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A proposed National Labor Relations Board ruling that would restore the previous joint-employer status standard could be a welcome relief to employers but, even if approved, may last only as long as there is a Republican administration.
Observers point out a future Democrat administration is likely to reverse the ruling.
In its 2015, 3-2 decision in Browning Ferris Industries of California Inc., a Democratic-controlled NLRB overturned the standard in place since 1984 that firms must have “immediate and direct” control over a worker to be considered a joint employer.
It held instead that a company only needs to have indirect control of a worker, and not even exercise that control, to be a joint employer.
The NLRB proposed the new rule in September, and the public has been asked to submit comments on the proposal by Nov. 13.
Experts expect that while there may be some modifications, the final ruling will essentially be approved as proposed.
They point out the ruling has widespread implications, affecting franchisor-franchisee relationships, as well as all firms that use staffing agencies and other third-party vendors, including those who have employees from other companies working on site such as cafeteria and cleaning service workers.
“The previous majority of the board felt strongly that employers were treating workers as independent contractors as opposed to employees, which in many respects deprived them of benefits and had tax implications,” said Richard D. Glovsky, a partner at Locke Lord LLP in Boston who co-chairs the firm’s labor and employment practice group. “This was something of a hallmark of the Obama administration: to do what they could to enhance employee benefits and opportunities.”
The current rule “encompasses almost all employers,” and the agency “refused to provide any specific guideline as to how that standard should apply,” said Mark G. Kisicki, a partner with Ogletree Deakins Nash Smoak & Stewart P.C. in Phoenix, who represented Browning-Ferris.
But “insofar as employers were concerned, they were not thrilled because it put an added burden on them and put them in a position where they had to make a decision as to who and how workers were employed, which had implications for unemployment insurance, workers comp, the whole plethora of issues and costs that stemmed from one being treated as an employee as opposed to an independent contractor,” Mr. Glovsky said.
The proposal is welcome news for employers in establishing certainty, say observers.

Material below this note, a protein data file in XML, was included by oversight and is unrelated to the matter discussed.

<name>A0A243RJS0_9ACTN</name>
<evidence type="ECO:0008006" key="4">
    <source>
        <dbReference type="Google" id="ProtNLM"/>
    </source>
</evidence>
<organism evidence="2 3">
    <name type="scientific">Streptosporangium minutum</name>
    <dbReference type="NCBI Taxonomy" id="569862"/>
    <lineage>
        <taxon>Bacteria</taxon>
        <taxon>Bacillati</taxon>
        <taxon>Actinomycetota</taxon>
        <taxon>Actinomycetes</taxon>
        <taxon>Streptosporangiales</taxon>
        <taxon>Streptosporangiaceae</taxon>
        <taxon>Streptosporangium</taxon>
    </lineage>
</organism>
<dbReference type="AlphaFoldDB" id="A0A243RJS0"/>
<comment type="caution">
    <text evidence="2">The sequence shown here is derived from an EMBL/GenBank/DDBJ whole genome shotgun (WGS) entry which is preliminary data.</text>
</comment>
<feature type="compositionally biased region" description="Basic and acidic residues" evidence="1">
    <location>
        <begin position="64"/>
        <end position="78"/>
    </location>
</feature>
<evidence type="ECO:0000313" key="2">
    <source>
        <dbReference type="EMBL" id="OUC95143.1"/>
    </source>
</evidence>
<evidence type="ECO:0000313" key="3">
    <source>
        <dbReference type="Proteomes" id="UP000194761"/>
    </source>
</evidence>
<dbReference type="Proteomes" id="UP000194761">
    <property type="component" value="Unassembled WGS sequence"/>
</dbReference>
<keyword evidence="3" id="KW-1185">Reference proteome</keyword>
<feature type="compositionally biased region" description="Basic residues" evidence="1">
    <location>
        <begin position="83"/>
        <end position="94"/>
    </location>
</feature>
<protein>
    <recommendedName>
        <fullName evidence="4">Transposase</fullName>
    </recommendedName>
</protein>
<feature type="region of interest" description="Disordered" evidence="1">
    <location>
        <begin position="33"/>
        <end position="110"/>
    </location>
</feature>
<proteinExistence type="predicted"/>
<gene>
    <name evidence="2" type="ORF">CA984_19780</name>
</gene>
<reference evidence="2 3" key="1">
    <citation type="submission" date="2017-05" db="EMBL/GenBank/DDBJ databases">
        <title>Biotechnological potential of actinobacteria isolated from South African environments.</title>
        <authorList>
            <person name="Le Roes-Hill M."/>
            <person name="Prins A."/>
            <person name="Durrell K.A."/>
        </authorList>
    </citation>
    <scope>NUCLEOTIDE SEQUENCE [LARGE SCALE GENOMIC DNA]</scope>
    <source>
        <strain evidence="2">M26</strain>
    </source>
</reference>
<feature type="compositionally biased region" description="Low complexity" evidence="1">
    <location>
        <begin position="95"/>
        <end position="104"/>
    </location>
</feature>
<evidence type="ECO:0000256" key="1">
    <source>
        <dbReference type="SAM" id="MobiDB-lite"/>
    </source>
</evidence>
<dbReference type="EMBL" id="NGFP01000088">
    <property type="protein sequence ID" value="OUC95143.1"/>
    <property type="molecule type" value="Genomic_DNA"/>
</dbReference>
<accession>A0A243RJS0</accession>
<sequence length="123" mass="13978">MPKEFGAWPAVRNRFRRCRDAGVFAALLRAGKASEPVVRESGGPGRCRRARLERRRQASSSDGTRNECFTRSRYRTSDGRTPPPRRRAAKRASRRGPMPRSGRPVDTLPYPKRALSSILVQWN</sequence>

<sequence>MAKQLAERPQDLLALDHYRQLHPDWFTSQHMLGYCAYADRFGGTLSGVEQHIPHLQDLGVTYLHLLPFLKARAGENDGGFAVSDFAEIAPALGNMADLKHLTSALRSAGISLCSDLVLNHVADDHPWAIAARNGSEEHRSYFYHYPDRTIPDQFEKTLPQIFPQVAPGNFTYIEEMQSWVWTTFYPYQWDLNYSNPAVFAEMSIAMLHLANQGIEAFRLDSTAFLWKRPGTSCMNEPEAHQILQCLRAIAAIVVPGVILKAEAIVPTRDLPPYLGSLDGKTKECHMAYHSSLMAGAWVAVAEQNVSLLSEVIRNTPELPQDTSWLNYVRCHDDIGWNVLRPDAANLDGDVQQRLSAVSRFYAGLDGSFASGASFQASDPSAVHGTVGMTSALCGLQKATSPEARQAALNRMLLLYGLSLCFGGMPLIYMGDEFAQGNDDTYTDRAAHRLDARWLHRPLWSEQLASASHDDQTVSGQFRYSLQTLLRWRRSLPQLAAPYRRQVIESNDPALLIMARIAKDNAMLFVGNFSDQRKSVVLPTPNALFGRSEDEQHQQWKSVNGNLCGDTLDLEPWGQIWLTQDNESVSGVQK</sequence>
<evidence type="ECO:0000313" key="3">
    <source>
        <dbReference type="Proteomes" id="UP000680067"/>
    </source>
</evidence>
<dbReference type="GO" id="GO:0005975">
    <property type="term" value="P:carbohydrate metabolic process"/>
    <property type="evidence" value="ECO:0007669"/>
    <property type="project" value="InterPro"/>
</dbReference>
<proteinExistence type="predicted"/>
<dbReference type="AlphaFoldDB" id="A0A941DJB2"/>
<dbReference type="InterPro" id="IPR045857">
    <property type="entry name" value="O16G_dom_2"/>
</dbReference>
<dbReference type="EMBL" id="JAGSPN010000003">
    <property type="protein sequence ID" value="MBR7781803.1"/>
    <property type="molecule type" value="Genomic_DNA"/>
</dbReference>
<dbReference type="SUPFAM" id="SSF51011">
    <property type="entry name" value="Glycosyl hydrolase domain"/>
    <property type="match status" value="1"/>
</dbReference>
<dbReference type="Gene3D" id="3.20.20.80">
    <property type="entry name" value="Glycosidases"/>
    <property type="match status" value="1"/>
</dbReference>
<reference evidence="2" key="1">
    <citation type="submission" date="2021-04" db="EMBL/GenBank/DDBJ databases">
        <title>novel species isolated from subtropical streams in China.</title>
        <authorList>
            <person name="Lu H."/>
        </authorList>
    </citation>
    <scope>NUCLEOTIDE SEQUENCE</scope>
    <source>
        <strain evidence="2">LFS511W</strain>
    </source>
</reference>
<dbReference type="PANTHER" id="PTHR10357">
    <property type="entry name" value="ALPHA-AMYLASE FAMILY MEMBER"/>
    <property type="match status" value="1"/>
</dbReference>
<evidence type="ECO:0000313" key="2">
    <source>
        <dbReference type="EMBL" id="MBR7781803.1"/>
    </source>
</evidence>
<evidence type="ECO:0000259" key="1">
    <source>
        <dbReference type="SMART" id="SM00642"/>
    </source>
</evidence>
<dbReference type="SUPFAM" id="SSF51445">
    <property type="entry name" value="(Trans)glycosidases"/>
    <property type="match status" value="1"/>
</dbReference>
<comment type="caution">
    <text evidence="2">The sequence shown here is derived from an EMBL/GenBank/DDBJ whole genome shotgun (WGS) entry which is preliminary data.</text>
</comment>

“It’s a moment of clarity,” said Ron Holland, a San Francisco-based partner with McDemott Will & Emery LLP’s employment practice. “It brings us back to a standard that’s discernable, and clear and predictable and actually gives employers and employees control over who they work for and whom the employer is.”
“It is appropriate and helpful for the board to take this important step in providing a definitive resolution to questions that have existed about joint employer status going back to the board’s 2015 decision in Browning-Ferris Industries,” said former NLRB Chairman Philip A. Miscimarra. Mr. Miscimarra, a Republican, now leads Morgan, Lewis & Bockius LLP’s special appeals practice in Washington, The proposal, if adopted, “will substantially benefit employees, unions and employers alike by permitting them to determine for themselves who the employer is in a variety of work settings, which I believe is one of the significant deficits that has existed since Browning-Ferris Industries was decided back in 2015,” he said.
The proposal “makes a lot of sense,” said former NLRB board member Harry I. Johnson III, a Republican who is now a partner with Morgan Lewis in Los Angeles. Both Mr. Miscimarra and Mr. Johnson dissented in the Browning-Ferris decision.
“It resolves a lot of ambiguities, takes many issues out of the courts and gives employers much clearer guidance on what their obligations are in terms of who is an employee and who isn’t,” Mr. Glovsky said.
What it means for employers on a day-to-day basis “the rule of reason is likely to be interjected in the joint employment standard,” said Steven M. Bernstein, a Tampa, Florida-based partner with Fisher & Phillips LLP and labor lawyer who represents employers. “This is an opportunity to breathe common sense into a rule that previously used concepts like indirect and direct control and potential control,” which are “very vague and hypothetical.”
But experts point out that what one administration gives, another can take away.
While the current administration is proposing an employer-friendly rule, “chances are future administrations whose members don’t share the same ideology” can “revamp the standard yet again in a nonfriendly way towards employers,” said David J. Przybylski, an Indianapolis-based partner with Barnes & Thornburg LLP’s labor and employment department.
It’s “a pingpong game,” Mr. Glovsky said.
Heidi Shierholz, senior economist and director of policy at the Washington-based Economic Policy Institute, said she is opposed to rescinding the current rule. The former chief economist at the Department of Labor during the Obama administration said many firms contract out jobs that are not in their core competencies, which “can lead to a great deal of murkiness about who is responsible for complying with labor standards.”
“When it is not clear who your employer is, workers’ rights and safety and wages and voice on the job can just sort of fall through the cracks,” and the proposed rule will encourage this, she said. “It makes it possible for an employer who actually does have control over the condition of your work to not actually be held accountable.”
A congressional bill would make “immediate and direct control” the standard in determining joint employer relationships.